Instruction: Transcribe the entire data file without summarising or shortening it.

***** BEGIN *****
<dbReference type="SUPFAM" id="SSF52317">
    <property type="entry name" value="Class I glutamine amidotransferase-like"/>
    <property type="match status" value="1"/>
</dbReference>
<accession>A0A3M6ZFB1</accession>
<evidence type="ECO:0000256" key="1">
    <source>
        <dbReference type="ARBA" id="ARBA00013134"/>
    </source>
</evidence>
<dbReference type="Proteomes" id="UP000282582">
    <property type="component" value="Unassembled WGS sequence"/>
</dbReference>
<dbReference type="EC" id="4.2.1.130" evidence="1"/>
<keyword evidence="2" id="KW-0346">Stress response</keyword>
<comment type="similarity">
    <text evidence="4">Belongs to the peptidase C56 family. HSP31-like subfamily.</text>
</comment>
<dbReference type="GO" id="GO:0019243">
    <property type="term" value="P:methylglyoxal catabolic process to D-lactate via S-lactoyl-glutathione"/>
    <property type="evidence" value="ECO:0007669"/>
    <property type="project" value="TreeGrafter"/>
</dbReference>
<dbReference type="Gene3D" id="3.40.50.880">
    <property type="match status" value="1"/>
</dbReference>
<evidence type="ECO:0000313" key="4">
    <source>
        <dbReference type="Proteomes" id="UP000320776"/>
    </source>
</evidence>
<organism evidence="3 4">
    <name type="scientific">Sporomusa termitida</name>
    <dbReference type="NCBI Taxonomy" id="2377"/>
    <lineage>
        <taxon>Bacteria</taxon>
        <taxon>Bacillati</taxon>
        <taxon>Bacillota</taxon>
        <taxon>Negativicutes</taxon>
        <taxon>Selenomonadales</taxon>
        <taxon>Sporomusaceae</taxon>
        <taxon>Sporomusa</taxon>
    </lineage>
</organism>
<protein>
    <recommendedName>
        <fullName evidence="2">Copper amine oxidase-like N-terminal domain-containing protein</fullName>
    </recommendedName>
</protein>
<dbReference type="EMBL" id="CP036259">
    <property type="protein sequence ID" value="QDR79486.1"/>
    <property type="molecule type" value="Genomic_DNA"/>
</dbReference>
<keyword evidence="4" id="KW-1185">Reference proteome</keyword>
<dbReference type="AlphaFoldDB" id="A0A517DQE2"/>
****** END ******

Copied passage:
<dbReference type="SUPFAM" id="SSF52317">
    <property type="entry name" value="Class I glutamine amidotransferase-like"/>
    <property type="match status" value="1"/>
</dbReference>
<accession>A0A3M6ZFB1</accession>
<evidence type="ECO:0000256" key="1">
    <source>
        <dbReference type="ARBA" id="ARBA00013134"/>
    </source>
</evidence>
<dbReference type="Proteomes" id="UP000282582">
    <property type="component" value="Unassembled WGS sequence"/>
</dbReference>
<dbReference type="EC" id="4.2.1.130" evidence="1"/>
<keyword evidence="2" id="KW-0346">Stress response</keyword>
<comment type="similarity">
    <text evidence="4">Belongs to the peptidase C56 family. HSP31-like subfamily.</text>
</comment>
<dbReference type="GO" id="GO:0019243">
    <property type="term" value="P:methylglyoxal catabolic process to D-lactate via S-lactoyl-glutathione"/>
    <property type="evidence" value="ECO:0007669"/>
    <property type="project" value="TreeGrafter"/>
</dbReference>
<dbReference type="Gene3D" id="3.40.50.880">
    <property type="match status" value="1"/>
</dbReference>
<evidence type="ECO:0000313" key="4">
    <source>
        <dbReference type="Proteomes" id="UP000320776"/>
    </source>
</evidence>
<organism evidence="3 4">
    <name type="scientific">Sporomusa termitida</name>
    <dbReference type="NCBI Taxonomy" id="2377"/>
    <lineage>
        <taxon>Bacteria</taxon>
        <taxon>Bacillati</taxon>
        <taxon>Bacillota</taxon>
        <taxon>Negativicutes</taxon>
        <taxon>Selenomonadales</taxon>
        <taxon>Sporomusaceae</taxon>
        <taxon>Sporomusa</taxon>
    </lineage>
</organism>
<protein>
    <recommendedName>
        <fullName evidence="2">Copper amine oxidase-like N-terminal domain-containing protein</fullName>
    </recommendedName>
</protein>
<dbReference type="EMBL" id="CP036259">
    <property type="protein sequence ID" value="QDR79486.1"/>
    <property type="molecule type" value="Genomic_DNA"/>
</dbReference>
<keyword evidence="4" id="KW-1185">Reference proteome</keyword>
<dbReference type="AlphaFoldDB" id="A0A517DQE2"/>